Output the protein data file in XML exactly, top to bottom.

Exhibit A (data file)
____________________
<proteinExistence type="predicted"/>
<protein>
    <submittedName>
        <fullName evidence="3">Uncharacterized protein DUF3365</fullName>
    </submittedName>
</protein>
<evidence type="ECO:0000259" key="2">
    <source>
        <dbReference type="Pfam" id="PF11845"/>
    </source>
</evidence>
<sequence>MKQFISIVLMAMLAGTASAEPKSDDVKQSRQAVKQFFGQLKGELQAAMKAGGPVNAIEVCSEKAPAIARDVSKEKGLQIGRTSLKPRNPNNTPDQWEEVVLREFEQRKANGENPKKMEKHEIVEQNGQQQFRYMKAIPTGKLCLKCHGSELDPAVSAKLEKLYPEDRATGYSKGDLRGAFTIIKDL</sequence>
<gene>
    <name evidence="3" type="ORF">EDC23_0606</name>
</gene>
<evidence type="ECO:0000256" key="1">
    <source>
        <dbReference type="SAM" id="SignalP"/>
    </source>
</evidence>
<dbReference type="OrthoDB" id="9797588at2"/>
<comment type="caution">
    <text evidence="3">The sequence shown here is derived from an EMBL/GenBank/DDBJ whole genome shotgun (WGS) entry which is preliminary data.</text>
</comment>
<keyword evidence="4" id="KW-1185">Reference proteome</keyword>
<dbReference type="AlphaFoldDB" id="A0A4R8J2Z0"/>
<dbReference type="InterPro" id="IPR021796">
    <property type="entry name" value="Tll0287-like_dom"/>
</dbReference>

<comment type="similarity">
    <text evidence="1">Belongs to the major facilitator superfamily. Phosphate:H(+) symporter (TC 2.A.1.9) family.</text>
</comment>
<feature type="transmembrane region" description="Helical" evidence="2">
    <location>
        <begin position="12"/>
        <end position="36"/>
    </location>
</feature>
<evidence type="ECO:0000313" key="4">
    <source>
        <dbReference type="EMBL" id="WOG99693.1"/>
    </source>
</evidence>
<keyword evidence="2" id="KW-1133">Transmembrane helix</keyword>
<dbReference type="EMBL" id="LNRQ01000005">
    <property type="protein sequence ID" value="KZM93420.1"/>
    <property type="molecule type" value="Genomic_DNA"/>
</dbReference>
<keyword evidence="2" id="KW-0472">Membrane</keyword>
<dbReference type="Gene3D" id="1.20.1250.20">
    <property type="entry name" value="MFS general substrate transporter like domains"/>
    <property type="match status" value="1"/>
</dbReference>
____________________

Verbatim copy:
<proteinExistence type="predicted"/>
<protein>
    <submittedName>
        <fullName evidence="3">Uncharacterized protein DUF3365</fullName>
    </submittedName>
</protein>
<evidence type="ECO:0000259" key="2">
    <source>
        <dbReference type="Pfam" id="PF11845"/>
    </source>
</evidence>
<sequence>MKQFISIVLMAMLAGTASAEPKSDDVKQSRQAVKQFFGQLKGELQAAMKAGGPVNAIEVCSEKAPAIARDVSKEKGLQIGRTSLKPRNPNNTPDQWEEVVLREFEQRKANGENPKKMEKHEIVEQNGQQQFRYMKAIPTGKLCLKCHGSELDPAVSAKLEKLYPEDRATGYSKGDLRGAFTIIKDL</sequence>
<gene>
    <name evidence="3" type="ORF">EDC23_0606</name>
</gene>
<evidence type="ECO:0000256" key="1">
    <source>
        <dbReference type="SAM" id="SignalP"/>
    </source>
</evidence>
<dbReference type="OrthoDB" id="9797588at2"/>
<comment type="caution">
    <text evidence="3">The sequence shown here is derived from an EMBL/GenBank/DDBJ whole genome shotgun (WGS) entry which is preliminary data.</text>
</comment>
<keyword evidence="4" id="KW-1185">Reference proteome</keyword>
<dbReference type="AlphaFoldDB" id="A0A4R8J2Z0"/>
<dbReference type="InterPro" id="IPR021796">
    <property type="entry name" value="Tll0287-like_dom"/>
</dbReference>

<comment type="similarity">
    <text evidence="1">Belongs to the major facilitator superfamily. Phosphate:H(+) symporter (TC 2.A.1.9) family.</text>
</comment>
<feature type="transmembrane region" description="Helical" evidence="2">
    <location>
        <begin position="12"/>
        <end position="36"/>
    </location>
</feature>
<evidence type="ECO:0000313" key="4">
    <source>
        <dbReference type="EMBL" id="WOG99693.1"/>
    </source>
</evidence>
<keyword evidence="2" id="KW-1133">Transmembrane helix</keyword>
<dbReference type="EMBL" id="LNRQ01000005">
    <property type="protein sequence ID" value="KZM93420.1"/>
    <property type="molecule type" value="Genomic_DNA"/>
</dbReference>
<keyword evidence="2" id="KW-0472">Membrane</keyword>
<dbReference type="Gene3D" id="1.20.1250.20">
    <property type="entry name" value="MFS general substrate transporter like domains"/>
    <property type="match status" value="1"/>
</dbReference>